There’s an easier way. Steer clear of Glocks entirely.

        Over the past few decades I’ve had hundreds of guns in my house, but not a single Glock. It’s not just Glockophobia—there are other guns I won’t have, either, because in my personal experience they’re not very good, and guns which aren’t very good are just plain dangerous. Post-WW2 Colts, post-1960s S&Ws, and I won’t rely on a Ruger auto for defense. A few more, but those are the biggies. There are loads of decent guns available, no need to settle for second-rate.

          No, a case rupture caused by excessive bullet setback can occur in any self loading weapon. They are not restricted to GLOCKS. Also, except for the mentioned design flaw in certain of their weapons, GLOCKS are not bad firearms. I do not own one simpply because I do not like the feel of one in my hand.

      tom_swift in reply to Twanger. | November 30, 2018 at 12:34 pm

      The time it takes to rack the slide is measured in tenths of a second.

      It takes a bit longer if you don’t have two hands available.

      If you do have two hands available, maybe you’re not in an emergency situation yet.

        Twanger in reply to tom_swift. | November 30, 2018 at 3:48 pm

        With respect… I can rack the slide one handed on the edge of a table, chair, or a door frame.

        As far as “If you do have two hands available, maybe you’re not in an emergency situation yet.”

        This is simply ridiculous. How do you know what situation you’ll be in and how fast it will develop? Are you prescient? I’m not. With my pistol locked in the safe I’m not waiting until I have less than a second before going to open it. If I’m in a fist-fight or had my arm shot off, I’m probably not going to get into the safe very quickly either. So I’m basically screwed. Better to get there early and be prepared. Easy to lock it up again. Proper planning prevents poor performance.

        I understand the tradeoff’s between having a gun in Condition 1, 2, 3 or 4. With grandkids around, the handguns are locked in the safe in condition 3. It’s a compromise.

    Having a loaded firearm in the home is a personal choice. And, there are both pros and cons associated with the practice. The biggest pro is that the weapon is readily availablle in a time of desperate need. Things can happen which will make it extremely difficult or impossible for you to manually load and charge a firearm. Things such as an injury to one hand or arm, rendering that limb useless. The biggest con to having a loaded firearm is that it is more likely to discharge if improperly handled.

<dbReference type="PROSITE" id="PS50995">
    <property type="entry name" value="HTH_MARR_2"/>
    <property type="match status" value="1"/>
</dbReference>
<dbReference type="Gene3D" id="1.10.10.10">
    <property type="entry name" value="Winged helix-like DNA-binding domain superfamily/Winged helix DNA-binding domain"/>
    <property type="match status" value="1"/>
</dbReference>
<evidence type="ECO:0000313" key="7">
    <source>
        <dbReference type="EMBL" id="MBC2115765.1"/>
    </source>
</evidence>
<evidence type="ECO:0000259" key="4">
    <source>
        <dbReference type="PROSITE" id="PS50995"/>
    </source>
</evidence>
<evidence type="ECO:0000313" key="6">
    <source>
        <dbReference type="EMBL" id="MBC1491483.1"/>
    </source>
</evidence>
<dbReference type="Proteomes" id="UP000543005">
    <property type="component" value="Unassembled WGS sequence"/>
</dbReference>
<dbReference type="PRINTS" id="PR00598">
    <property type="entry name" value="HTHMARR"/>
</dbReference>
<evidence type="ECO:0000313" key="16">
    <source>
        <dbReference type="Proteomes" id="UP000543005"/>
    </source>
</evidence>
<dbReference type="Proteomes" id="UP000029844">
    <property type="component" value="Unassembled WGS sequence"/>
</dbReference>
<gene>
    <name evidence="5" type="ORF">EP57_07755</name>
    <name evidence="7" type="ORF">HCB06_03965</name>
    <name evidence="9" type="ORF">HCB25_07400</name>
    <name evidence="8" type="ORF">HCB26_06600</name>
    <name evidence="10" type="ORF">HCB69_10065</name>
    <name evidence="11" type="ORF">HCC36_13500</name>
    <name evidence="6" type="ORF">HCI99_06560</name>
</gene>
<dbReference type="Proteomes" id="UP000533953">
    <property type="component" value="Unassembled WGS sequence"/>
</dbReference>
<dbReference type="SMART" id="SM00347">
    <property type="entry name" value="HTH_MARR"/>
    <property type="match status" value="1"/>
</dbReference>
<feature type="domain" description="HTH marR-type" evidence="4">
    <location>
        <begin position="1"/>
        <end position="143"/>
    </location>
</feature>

If you choose to have a loaded firearm in the home, it is usually best to either have the weapon on your person, or secured. I have some loaded weapons in my home. Two of them have rounds in the chamber. The others have loaded magazines, but an empty chamber. I consider all to be charged, whether they are or not. All are secured in an easily accessible gun safe when they are not on my person. None of my rifles or shotguns are cocked or have a round in the chamber, Though one of my rifles does have a loaded magazine inserted.

Phil: “Do you really fear that someone is going to sneak into your home?”

With respect, Phil, everyone’s situation is different. What is satisfactory for you may be unsat for me. For example, I can kick in my door and rush into the main bedroom in less than 10 seconds. So your 15-20 sec scenario to upload wouldn’t be effective in my situation.

Also, that’s assuming best conditions, without Murphy interfering. Have you been out drinking with the boys, passed out in bed at 3am, or groggy and disoriented? Are you across the house or in the downstairs bathroom when tbe window is shattered open? Or if they do surprise you, and you need to break a grapple and get to your weapon before they catch up?